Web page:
Globally, compensation trends have become aggressively aligned to performance pay. Larger amounts based on enterprise performance have been budgeted to reward high performers and send a strong signal to non-performers.
These practices have led to healthy internal competition between employees in order to excel at a strategic as well as tactical level of role execution through mutually aligned enterprise and individual performance measures. Talent attraction & retention strategies are being enhanced by sharing significantly larger amounts of performance pay, especially at the senior and middle management levels, to internally incubate leaders of tomorrow. A balanced scorecard does not drive the amount of performance payout directly; however, it brings into focus a measurable, data-oriented measurement process of achieving enterprise targets to generate enhanced profits. The HR must use this tool effectively to dovetail its compensation strategy to reward employee performance. The key is to find the right balance between how much to pay and an organization’s ability to do so.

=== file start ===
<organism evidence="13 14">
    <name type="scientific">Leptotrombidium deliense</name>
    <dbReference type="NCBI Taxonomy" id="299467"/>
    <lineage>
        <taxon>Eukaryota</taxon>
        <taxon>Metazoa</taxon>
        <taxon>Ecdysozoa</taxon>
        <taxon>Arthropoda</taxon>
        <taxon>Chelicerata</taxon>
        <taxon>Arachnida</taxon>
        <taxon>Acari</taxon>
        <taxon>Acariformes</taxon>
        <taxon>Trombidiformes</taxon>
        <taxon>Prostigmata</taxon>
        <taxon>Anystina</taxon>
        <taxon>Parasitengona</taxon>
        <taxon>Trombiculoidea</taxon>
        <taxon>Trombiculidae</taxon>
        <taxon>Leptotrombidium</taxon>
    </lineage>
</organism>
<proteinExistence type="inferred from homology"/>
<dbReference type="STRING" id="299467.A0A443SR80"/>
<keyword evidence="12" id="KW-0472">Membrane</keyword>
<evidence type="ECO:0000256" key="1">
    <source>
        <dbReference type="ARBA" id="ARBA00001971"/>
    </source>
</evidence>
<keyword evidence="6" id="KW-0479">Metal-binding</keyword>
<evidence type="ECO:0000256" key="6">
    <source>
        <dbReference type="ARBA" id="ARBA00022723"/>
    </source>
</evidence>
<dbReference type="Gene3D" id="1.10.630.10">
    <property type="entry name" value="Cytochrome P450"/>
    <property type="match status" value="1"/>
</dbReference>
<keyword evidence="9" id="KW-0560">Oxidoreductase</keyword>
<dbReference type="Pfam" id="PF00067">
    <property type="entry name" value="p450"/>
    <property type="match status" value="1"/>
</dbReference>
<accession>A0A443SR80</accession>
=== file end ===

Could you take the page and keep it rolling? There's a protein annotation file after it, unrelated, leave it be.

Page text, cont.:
4. SIMPLIFY AND INNOVATE PAYOUT MECHANISM
Employees take ownership for performance only when they are able to visualize how much they are able to earn on target achievement. It is important for HR to set this “line of sight” firmly in the beginning itself, along with a defined payout mechanism that is simple to understand, easy to deploy, and employs a database. A balanced scorecard is a proven success in this regard, as long as it is implemented in its true original style of measuring enterprise performance first and then dovetailed into employee performance through tightly defined cascades of performance measures. Matured compensation strategies related to performance pay have to abide by a few basic tenets of performance-based payouts. These are:
– Individual performance measures are defined across four balanced scorecard quadrants–financial, customer, process, and organization. Ideally, the number of individual performance measures must be 6–8 per position. These performance measures are a direct cascade of the enterprise performance measures.
– Overall payout is based on both enterprise and employee performance. Higher weight is given to enterprise performance at the senior and middle management levels, where the ratio is split as ~60:40. These levels of management have a greater impact on enterprise performance and a longer term view of business.
THE KEY IS TO FIND THE RIGHT BALANCE BETWEEN HOW MUCH TO PAY AND AN ORGANIZATION’S ABILITY TO DO SO